What’s with all these food-delivery startups inviting users to try their stuff for free? Plated, Instacart, Blue Apron, Sprig… This isn’t shareware, man.
People in the office have been passing around Munchery referral codes, so I gave it a whirl. My first order was free! And the person who gave me the referral got $20!
But my order was messed up. Now, the mess-up wasn’t bad, certainly not on the level of I FOUND A SEVERED APPENDAGE IN MY FOOD bad. But I politely informed customer service, and they immediately apologized and gave me another $30 credit.
That is very nice of them, but I wonder — Do customer acquisition costs even matter anymore, or is that just a balance sheet smudge?
Delivery startups are increasingly adopting the heroin-pusher model, where the first hit is free. The rationale is that their food service is SO GOOD that once you try it, you’ll be hooked and eager to pay full price.
That works with heroin because when you want heroin, THERE IS NO SUBSTITUTE. But when you want food delivery, there’s, like, all these guys:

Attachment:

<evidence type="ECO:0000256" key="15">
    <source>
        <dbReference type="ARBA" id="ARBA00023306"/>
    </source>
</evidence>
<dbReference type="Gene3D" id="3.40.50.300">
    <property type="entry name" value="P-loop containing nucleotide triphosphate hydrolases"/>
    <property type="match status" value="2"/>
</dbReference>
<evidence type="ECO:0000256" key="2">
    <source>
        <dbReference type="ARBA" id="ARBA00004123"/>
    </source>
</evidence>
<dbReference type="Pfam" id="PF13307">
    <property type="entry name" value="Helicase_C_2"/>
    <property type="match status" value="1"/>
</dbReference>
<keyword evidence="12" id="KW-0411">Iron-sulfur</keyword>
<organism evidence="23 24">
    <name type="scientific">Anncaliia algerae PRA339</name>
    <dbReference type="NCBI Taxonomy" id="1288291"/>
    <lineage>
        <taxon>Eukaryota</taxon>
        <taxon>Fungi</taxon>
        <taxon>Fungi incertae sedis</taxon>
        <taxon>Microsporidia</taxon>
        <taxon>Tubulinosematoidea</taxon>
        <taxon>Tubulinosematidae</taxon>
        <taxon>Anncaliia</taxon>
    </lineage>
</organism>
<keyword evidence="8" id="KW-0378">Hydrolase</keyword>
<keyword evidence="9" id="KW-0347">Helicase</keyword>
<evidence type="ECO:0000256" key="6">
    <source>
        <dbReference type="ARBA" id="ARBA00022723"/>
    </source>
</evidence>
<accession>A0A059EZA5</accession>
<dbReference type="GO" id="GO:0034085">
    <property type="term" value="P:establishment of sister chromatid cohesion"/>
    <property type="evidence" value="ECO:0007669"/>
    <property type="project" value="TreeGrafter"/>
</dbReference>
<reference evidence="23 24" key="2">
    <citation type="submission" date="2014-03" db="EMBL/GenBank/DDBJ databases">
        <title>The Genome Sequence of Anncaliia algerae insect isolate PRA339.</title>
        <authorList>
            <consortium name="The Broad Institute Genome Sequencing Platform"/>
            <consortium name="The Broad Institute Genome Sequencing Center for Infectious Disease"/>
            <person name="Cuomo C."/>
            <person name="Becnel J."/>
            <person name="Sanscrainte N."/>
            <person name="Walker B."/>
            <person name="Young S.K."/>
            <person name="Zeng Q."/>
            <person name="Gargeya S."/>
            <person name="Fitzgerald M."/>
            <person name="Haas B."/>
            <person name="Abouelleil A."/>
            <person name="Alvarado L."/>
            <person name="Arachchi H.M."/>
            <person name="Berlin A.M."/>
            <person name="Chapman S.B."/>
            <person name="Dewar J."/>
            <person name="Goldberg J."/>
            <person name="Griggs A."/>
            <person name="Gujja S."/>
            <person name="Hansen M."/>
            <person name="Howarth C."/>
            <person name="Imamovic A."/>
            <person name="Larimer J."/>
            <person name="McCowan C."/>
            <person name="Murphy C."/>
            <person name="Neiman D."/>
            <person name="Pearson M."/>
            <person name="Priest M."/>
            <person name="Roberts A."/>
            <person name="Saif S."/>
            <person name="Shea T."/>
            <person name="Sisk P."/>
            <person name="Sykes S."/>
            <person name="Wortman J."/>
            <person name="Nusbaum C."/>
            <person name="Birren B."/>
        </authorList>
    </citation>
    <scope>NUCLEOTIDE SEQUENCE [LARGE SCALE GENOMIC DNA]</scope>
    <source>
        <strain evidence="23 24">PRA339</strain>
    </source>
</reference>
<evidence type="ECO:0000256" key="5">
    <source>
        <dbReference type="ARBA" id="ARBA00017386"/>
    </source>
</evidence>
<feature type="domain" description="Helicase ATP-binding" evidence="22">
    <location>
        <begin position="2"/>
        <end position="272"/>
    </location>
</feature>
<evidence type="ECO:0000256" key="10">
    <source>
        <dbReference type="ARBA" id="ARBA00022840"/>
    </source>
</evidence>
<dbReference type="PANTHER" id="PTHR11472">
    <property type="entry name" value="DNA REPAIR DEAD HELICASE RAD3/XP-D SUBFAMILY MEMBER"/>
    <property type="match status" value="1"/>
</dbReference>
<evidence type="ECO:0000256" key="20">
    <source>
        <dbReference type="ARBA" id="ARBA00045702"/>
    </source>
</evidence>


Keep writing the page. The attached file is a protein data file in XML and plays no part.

Food delivery is a commodity. Sure, Munchery claims to offer locally-sourced artisanal (have you ever noticed that artisanal ends in “anal”?) meals, but if they go away, one of the other fifty bespoke delivery services could easily fill that void.
If you’re an early-stage company and your growth metrics don’t look like a hockey stick, you should kill yourself. That’s more or less what I’ve learned from talking to investors out here. And when delivery startups report their key metrics to investors, what are they using as a proxy for growth? Users. Not profits, because if you’re profitable that means you’re not spending enough on GROWING.
I personally appreciate the venture-backed free food subsidy, but growth-at-all-costs rarely leads to customer loyalty. Didn’t Groupon already demonstrate this by screwing over small businesses all around the world?